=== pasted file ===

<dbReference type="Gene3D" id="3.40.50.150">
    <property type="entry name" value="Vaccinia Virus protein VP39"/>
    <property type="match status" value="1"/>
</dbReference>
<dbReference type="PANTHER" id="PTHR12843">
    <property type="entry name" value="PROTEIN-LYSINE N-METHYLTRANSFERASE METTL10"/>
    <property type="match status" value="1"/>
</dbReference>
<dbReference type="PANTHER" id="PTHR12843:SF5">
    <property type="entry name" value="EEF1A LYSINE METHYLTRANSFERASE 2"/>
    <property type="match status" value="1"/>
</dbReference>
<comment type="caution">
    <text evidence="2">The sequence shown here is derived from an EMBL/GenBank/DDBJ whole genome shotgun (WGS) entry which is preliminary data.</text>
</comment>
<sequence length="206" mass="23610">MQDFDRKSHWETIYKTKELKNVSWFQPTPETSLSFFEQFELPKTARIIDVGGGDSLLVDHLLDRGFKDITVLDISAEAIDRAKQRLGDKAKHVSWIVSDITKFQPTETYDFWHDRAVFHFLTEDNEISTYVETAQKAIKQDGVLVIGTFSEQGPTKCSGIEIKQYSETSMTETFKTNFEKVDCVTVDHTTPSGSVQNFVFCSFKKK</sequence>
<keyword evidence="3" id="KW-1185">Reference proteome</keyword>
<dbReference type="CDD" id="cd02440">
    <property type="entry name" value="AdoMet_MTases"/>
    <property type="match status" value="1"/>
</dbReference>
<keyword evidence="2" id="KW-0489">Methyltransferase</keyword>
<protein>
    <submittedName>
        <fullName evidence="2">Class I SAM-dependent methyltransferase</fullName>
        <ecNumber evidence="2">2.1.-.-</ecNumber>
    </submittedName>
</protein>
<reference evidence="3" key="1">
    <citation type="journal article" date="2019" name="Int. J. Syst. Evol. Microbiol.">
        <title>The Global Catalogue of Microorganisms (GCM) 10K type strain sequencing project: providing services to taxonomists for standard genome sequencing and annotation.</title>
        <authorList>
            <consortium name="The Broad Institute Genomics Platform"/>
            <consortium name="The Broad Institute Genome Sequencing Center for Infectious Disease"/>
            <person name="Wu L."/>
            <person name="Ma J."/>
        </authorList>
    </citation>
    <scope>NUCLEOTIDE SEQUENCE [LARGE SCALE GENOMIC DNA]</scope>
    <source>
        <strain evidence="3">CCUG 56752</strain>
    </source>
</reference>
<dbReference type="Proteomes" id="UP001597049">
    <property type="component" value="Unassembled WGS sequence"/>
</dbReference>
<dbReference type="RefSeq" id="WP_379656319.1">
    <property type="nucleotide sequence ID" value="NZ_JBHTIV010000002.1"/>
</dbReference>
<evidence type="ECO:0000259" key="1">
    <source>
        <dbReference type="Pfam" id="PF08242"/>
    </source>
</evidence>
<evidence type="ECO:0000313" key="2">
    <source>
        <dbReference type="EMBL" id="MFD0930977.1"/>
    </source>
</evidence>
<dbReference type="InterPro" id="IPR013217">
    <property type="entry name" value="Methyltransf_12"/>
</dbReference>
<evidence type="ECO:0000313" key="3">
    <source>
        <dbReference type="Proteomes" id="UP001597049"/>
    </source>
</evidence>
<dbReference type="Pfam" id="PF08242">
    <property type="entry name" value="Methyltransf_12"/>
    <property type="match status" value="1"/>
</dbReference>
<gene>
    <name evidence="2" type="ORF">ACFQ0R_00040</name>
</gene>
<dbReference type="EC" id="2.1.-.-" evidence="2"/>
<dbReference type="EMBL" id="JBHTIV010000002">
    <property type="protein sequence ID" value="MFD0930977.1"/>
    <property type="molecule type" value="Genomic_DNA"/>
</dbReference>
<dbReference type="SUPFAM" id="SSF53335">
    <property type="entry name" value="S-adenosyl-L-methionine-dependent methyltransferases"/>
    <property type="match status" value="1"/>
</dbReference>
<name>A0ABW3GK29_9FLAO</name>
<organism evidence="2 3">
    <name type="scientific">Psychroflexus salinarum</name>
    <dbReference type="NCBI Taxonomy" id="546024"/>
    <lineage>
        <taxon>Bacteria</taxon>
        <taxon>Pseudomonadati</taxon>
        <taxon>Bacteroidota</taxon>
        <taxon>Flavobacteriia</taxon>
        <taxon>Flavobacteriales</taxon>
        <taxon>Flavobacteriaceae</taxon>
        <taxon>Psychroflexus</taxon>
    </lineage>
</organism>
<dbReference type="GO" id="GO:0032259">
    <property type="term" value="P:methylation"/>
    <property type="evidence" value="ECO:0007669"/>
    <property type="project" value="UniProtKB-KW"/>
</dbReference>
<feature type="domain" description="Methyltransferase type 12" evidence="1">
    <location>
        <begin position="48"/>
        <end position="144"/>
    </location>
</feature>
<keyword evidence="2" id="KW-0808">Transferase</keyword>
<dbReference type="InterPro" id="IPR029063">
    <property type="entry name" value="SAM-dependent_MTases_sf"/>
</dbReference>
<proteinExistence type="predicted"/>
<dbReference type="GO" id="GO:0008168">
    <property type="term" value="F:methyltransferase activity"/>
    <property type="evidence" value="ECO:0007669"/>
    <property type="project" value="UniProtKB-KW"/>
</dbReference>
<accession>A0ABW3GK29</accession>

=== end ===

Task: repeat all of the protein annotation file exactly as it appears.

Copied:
<dbReference type="Gene3D" id="3.40.50.150">
    <property type="entry name" value="Vaccinia Virus protein VP39"/>
    <property type="match status" value="1"/>
</dbReference>
<dbReference type="PANTHER" id="PTHR12843">
    <property type="entry name" value="PROTEIN-LYSINE N-METHYLTRANSFERASE METTL10"/>
    <property type="match status" value="1"/>
</dbReference>
<dbReference type="PANTHER" id="PTHR12843:SF5">
    <property type="entry name" value="EEF1A LYSINE METHYLTRANSFERASE 2"/>
    <property type="match status" value="1"/>
</dbReference>
<comment type="caution">
    <text evidence="2">The sequence shown here is derived from an EMBL/GenBank/DDBJ whole genome shotgun (WGS) entry which is preliminary data.</text>
</comment>
<sequence length="206" mass="23610">MQDFDRKSHWETIYKTKELKNVSWFQPTPETSLSFFEQFELPKTARIIDVGGGDSLLVDHLLDRGFKDITVLDISAEAIDRAKQRLGDKAKHVSWIVSDITKFQPTETYDFWHDRAVFHFLTEDNEISTYVETAQKAIKQDGVLVIGTFSEQGPTKCSGIEIKQYSETSMTETFKTNFEKVDCVTVDHTTPSGSVQNFVFCSFKKK</sequence>
<keyword evidence="3" id="KW-1185">Reference proteome</keyword>
<dbReference type="CDD" id="cd02440">
    <property type="entry name" value="AdoMet_MTases"/>
    <property type="match status" value="1"/>
</dbReference>
<keyword evidence="2" id="KW-0489">Methyltransferase</keyword>
<protein>
    <submittedName>
        <fullName evidence="2">Class I SAM-dependent methyltransferase</fullName>
        <ecNumber evidence="2">2.1.-.-</ecNumber>
    </submittedName>
</protein>
<reference evidence="3" key="1">
    <citation type="journal article" date="2019" name="Int. J. Syst. Evol. Microbiol.">
        <title>The Global Catalogue of Microorganisms (GCM) 10K type strain sequencing project: providing services to taxonomists for standard genome sequencing and annotation.</title>
        <authorList>
            <consortium name="The Broad Institute Genomics Platform"/>
            <consortium name="The Broad Institute Genome Sequencing Center for Infectious Disease"/>
            <person name="Wu L."/>
            <person name="Ma J."/>
        </authorList>
    </citation>
    <scope>NUCLEOTIDE SEQUENCE [LARGE SCALE GENOMIC DNA]</scope>
    <source>
        <strain evidence="3">CCUG 56752</strain>
    </source>
</reference>
<dbReference type="Proteomes" id="UP001597049">
    <property type="component" value="Unassembled WGS sequence"/>
</dbReference>
<dbReference type="RefSeq" id="WP_379656319.1">
    <property type="nucleotide sequence ID" value="NZ_JBHTIV010000002.1"/>
</dbReference>
<evidence type="ECO:0000259" key="1">
    <source>
        <dbReference type="Pfam" id="PF08242"/>
    </source>
</evidence>
<evidence type="ECO:0000313" key="2">
    <source>
        <dbReference type="EMBL" id="MFD0930977.1"/>
    </source>
</evidence>
<dbReference type="InterPro" id="IPR013217">
    <property type="entry name" value="Methyltransf_12"/>
</dbReference>
<evidence type="ECO:0000313" key="3">
    <source>
        <dbReference type="Proteomes" id="UP001597049"/>
    </source>
</evidence>
<dbReference type="Pfam" id="PF08242">
    <property type="entry name" value="Methyltransf_12"/>
    <property type="match status" value="1"/>
</dbReference>
<gene>
    <name evidence="2" type="ORF">ACFQ0R_00040</name>
</gene>
<dbReference type="EC" id="2.1.-.-" evidence="2"/>
<dbReference type="EMBL" id="JBHTIV010000002">
    <property type="protein sequence ID" value="MFD0930977.1"/>
    <property type="molecule type" value="Genomic_DNA"/>
</dbReference>
<dbReference type="SUPFAM" id="SSF53335">
    <property type="entry name" value="S-adenosyl-L-methionine-dependent methyltransferases"/>
    <property type="match status" value="1"/>
</dbReference>
<name>A0ABW3GK29_9FLAO</name>
<organism evidence="2 3">
    <name type="scientific">Psychroflexus salinarum</name>
    <dbReference type="NCBI Taxonomy" id="546024"/>
    <lineage>
        <taxon>Bacteria</taxon>
        <taxon>Pseudomonadati</taxon>
        <taxon>Bacteroidota</taxon>
        <taxon>Flavobacteriia</taxon>
        <taxon>Flavobacteriales</taxon>
        <taxon>Flavobacteriaceae</taxon>
        <taxon>Psychroflexus</taxon>
    </lineage>
</organism>
<dbReference type="GO" id="GO:0032259">
    <property type="term" value="P:methylation"/>
    <property type="evidence" value="ECO:0007669"/>
    <property type="project" value="UniProtKB-KW"/>
</dbReference>
<feature type="domain" description="Methyltransferase type 12" evidence="1">
    <location>
        <begin position="48"/>
        <end position="144"/>
    </location>
</feature>
<keyword evidence="2" id="KW-0808">Transferase</keyword>
<dbReference type="InterPro" id="IPR029063">
    <property type="entry name" value="SAM-dependent_MTases_sf"/>
</dbReference>
<proteinExistence type="predicted"/>
<dbReference type="GO" id="GO:0008168">
    <property type="term" value="F:methyltransferase activity"/>
    <property type="evidence" value="ECO:0007669"/>
    <property type="project" value="UniProtKB-KW"/>
</dbReference>
<accession>A0ABW3GK29</accession>